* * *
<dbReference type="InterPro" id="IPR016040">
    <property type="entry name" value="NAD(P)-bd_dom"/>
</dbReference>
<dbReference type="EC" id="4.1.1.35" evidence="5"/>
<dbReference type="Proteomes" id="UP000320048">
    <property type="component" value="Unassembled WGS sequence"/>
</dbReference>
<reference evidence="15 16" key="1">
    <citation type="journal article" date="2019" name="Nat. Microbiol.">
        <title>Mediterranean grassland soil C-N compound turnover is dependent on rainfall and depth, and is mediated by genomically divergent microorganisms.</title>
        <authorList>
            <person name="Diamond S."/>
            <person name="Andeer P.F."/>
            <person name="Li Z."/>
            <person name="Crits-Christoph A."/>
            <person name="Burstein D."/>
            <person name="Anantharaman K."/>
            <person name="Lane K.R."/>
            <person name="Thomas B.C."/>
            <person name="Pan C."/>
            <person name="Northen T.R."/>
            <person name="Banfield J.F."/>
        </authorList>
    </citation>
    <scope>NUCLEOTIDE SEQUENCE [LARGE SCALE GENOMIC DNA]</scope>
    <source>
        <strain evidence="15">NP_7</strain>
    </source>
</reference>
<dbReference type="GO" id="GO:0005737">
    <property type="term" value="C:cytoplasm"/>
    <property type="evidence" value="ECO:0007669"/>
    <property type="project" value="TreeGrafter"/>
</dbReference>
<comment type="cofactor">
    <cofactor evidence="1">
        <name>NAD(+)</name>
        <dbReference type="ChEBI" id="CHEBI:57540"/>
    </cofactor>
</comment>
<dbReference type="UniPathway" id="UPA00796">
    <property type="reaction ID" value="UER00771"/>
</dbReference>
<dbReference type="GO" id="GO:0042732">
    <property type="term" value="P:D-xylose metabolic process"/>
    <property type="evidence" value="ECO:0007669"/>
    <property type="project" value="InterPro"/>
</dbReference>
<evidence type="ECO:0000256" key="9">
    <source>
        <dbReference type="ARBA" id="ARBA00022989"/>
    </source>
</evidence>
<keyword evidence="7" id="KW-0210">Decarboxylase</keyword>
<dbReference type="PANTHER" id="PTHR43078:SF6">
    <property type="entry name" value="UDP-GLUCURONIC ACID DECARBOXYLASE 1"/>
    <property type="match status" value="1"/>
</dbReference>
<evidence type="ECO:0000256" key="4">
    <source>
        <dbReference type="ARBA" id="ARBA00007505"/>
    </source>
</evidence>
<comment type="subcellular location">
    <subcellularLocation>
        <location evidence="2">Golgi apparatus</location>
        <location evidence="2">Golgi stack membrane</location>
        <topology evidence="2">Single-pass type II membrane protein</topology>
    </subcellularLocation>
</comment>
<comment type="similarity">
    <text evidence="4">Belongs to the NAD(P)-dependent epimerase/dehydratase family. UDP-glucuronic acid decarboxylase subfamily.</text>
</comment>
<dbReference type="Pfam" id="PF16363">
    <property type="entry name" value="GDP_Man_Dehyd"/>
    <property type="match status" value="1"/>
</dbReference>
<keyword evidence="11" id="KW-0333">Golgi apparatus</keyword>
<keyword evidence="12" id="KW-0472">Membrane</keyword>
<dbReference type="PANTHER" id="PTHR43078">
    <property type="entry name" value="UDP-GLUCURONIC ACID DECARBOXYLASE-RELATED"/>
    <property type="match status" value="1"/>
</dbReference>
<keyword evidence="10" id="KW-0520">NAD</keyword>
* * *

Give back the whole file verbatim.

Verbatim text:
<dbReference type="InterPro" id="IPR016040">
    <property type="entry name" value="NAD(P)-bd_dom"/>
</dbReference>
<dbReference type="EC" id="4.1.1.35" evidence="5"/>
<dbReference type="Proteomes" id="UP000320048">
    <property type="component" value="Unassembled WGS sequence"/>
</dbReference>
<reference evidence="15 16" key="1">
    <citation type="journal article" date="2019" name="Nat. Microbiol.">
        <title>Mediterranean grassland soil C-N compound turnover is dependent on rainfall and depth, and is mediated by genomically divergent microorganisms.</title>
        <authorList>
            <person name="Diamond S."/>
            <person name="Andeer P.F."/>
            <person name="Li Z."/>
            <person name="Crits-Christoph A."/>
            <person name="Burstein D."/>
            <person name="Anantharaman K."/>
            <person name="Lane K.R."/>
            <person name="Thomas B.C."/>
            <person name="Pan C."/>
            <person name="Northen T.R."/>
            <person name="Banfield J.F."/>
        </authorList>
    </citation>
    <scope>NUCLEOTIDE SEQUENCE [LARGE SCALE GENOMIC DNA]</scope>
    <source>
        <strain evidence="15">NP_7</strain>
    </source>
</reference>
<dbReference type="GO" id="GO:0005737">
    <property type="term" value="C:cytoplasm"/>
    <property type="evidence" value="ECO:0007669"/>
    <property type="project" value="TreeGrafter"/>
</dbReference>
<comment type="cofactor">
    <cofactor evidence="1">
        <name>NAD(+)</name>
        <dbReference type="ChEBI" id="CHEBI:57540"/>
    </cofactor>
</comment>
<dbReference type="UniPathway" id="UPA00796">
    <property type="reaction ID" value="UER00771"/>
</dbReference>
<dbReference type="GO" id="GO:0042732">
    <property type="term" value="P:D-xylose metabolic process"/>
    <property type="evidence" value="ECO:0007669"/>
    <property type="project" value="InterPro"/>
</dbReference>
<evidence type="ECO:0000256" key="9">
    <source>
        <dbReference type="ARBA" id="ARBA00022989"/>
    </source>
</evidence>
<keyword evidence="7" id="KW-0210">Decarboxylase</keyword>
<dbReference type="PANTHER" id="PTHR43078:SF6">
    <property type="entry name" value="UDP-GLUCURONIC ACID DECARBOXYLASE 1"/>
    <property type="match status" value="1"/>
</dbReference>
<evidence type="ECO:0000256" key="4">
    <source>
        <dbReference type="ARBA" id="ARBA00007505"/>
    </source>
</evidence>
<comment type="subcellular location">
    <subcellularLocation>
        <location evidence="2">Golgi apparatus</location>
        <location evidence="2">Golgi stack membrane</location>
        <topology evidence="2">Single-pass type II membrane protein</topology>
    </subcellularLocation>
</comment>
<comment type="similarity">
    <text evidence="4">Belongs to the NAD(P)-dependent epimerase/dehydratase family. UDP-glucuronic acid decarboxylase subfamily.</text>
</comment>
<dbReference type="Pfam" id="PF16363">
    <property type="entry name" value="GDP_Man_Dehyd"/>
    <property type="match status" value="1"/>
</dbReference>
<keyword evidence="11" id="KW-0333">Golgi apparatus</keyword>
<keyword evidence="12" id="KW-0472">Membrane</keyword>
<dbReference type="PANTHER" id="PTHR43078">
    <property type="entry name" value="UDP-GLUCURONIC ACID DECARBOXYLASE-RELATED"/>
    <property type="match status" value="1"/>
</dbReference>
<keyword evidence="10" id="KW-0520">NAD</keyword>